Although the coronavirus (or COVID-19) outbreak around the globe has not reached crisis proportions in Canada, it is still essential for employers to review their company policies relating to heath and safety to ensure they are meeting their legal obligations.
Under the Ontario Employment Standards Act, 2000, employees are entitled to three days of protected unpaid leave when dealing with personal illness or emergency family responsibilities. However, in the case of a viral pandemic, they may also be eligible for unpaid leave under s. 50.1 of the Act, which sets out the criteria required for emergency leave in a declared emergency. An employee may also apply if they are caring for a person affected by the emergency, according to provisions in the Act.
However, s. 50.1 of the Act only applies if an emergency was declared under the Ontario Emergency Management and Civil Protection Act, 1990. Also, given that the Ontario government set out emergency leave provisions during the SARS outbreak, it could introduce similar legislation for the coronavirus.
As an employer, you must take reasonable precautions to ensure your workplace is safe under Ontario’s Occupational Health and Safety Act, 1990, since employees can refuse unsafe work. Remember, those such as police officers, firefighters and frontline health care workers are exempt from such provisions. We suggest that you review your company’s sick leave policies to confirm you are compliant with government directives relating to the coronavirus.
You must strive to avoid Ontario Human Rights Code, 1990, violations by refraining from making any statements or actions against certain employees relating to the coronavirus such as excluding certain people from the workplace based on race or nationality. However, the Code would not necessarily come into play if an employer introduces policies or measures affecting employees who have recently travelled to virus hotspots or are exhibiting flu-like symptoms. There would be a balancing of rights and interests in such cases. It would fall to the employer to objectively determine whether it would be unduly hard to accommodate the employee in question in light of concerns relating to the health and safety of others at the workplace.
Does the Code protect people who contract Coronavirus? Could the Code prohibit discrimination based on a “disability” related to the Coronavirus? The answer to these questions remains a mystery. Currently, colds or cases of flu do not constitute a “disability” under the Code. However, given the potential health-related dangers of the Coronavirus (it seems to be more serious than a common cold or flu) it is arguable that it is in fact a “disability” and as such a protected ground under the Code especially in its more extreme manifestations.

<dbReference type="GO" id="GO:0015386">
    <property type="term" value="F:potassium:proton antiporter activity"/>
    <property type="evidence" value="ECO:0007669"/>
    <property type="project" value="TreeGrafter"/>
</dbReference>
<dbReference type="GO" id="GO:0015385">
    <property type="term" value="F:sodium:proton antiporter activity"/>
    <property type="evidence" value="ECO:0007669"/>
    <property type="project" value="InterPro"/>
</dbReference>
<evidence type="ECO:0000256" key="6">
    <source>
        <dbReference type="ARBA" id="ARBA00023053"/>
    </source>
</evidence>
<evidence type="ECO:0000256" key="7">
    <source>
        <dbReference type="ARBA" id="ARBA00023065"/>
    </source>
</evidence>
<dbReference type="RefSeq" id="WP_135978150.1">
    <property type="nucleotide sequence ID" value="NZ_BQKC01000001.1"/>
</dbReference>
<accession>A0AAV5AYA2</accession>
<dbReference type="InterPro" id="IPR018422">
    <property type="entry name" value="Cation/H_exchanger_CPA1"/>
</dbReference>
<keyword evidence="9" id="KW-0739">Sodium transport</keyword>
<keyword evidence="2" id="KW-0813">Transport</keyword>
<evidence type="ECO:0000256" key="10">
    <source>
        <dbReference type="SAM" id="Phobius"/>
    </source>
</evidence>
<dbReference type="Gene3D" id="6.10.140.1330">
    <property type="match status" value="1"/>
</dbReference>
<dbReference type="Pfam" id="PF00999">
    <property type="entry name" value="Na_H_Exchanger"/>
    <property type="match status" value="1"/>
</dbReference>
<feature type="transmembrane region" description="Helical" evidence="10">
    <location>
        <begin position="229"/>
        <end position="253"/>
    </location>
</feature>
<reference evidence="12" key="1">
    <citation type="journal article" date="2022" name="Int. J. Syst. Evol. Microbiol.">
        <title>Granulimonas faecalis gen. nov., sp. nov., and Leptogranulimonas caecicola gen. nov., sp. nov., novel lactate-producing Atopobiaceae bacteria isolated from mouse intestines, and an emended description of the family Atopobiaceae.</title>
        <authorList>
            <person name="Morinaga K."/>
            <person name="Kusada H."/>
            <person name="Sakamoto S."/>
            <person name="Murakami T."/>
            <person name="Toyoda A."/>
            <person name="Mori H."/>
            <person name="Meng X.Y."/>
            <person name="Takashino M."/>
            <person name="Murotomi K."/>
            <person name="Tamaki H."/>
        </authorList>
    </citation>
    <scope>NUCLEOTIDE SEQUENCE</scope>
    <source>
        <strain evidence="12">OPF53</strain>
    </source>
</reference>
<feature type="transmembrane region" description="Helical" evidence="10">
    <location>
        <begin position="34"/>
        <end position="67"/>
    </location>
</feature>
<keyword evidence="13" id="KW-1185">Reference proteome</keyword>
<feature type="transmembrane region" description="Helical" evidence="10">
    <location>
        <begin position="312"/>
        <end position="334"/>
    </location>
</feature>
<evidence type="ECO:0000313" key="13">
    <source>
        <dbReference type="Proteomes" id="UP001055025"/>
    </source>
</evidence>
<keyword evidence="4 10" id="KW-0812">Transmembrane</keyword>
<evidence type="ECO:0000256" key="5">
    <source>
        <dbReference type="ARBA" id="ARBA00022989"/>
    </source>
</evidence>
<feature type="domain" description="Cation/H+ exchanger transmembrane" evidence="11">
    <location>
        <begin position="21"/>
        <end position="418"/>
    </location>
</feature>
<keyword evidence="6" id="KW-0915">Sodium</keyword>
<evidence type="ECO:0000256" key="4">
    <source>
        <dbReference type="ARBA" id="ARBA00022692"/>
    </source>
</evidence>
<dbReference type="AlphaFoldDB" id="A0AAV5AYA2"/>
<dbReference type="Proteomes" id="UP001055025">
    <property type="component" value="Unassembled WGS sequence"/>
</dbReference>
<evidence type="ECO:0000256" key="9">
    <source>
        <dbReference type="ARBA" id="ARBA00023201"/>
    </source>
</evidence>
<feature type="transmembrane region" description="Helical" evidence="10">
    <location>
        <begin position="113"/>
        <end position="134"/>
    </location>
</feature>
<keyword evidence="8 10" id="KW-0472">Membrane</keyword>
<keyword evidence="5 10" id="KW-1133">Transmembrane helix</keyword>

Along with reviewing your company’s policies, it is also a good idea to inform your employees of any public health directives such as hand washing, remaining at home when ill, or letting the company know if they have recently returned from the virus hotspots. Also remind your staff about any sick leave benefits, such as insurance claims, that may apply.
Employers need to be aware of their obligations so they can protect their rights, which is why it only makes sense to get sound legal advice.
At Zeilikman Law, we are strictly employment and labour lawyers. We help employees and employers on a daily basis with their workplace issues across the Greater Toronto Area, Vaughan, North York, Richmond Hill, Aurora, Newmarket and numerous other places in Ontario. Call us today at (905) 417-2227 to schedule a confidential consultation with one of our employment lawyers at our offices.
The above article is for general information purposes only and does not constitute legal advice. If you have concerns with regard to the foregoing issues, please make an appointment with one of our lawyers or a qualified legal practitioner elsewhere.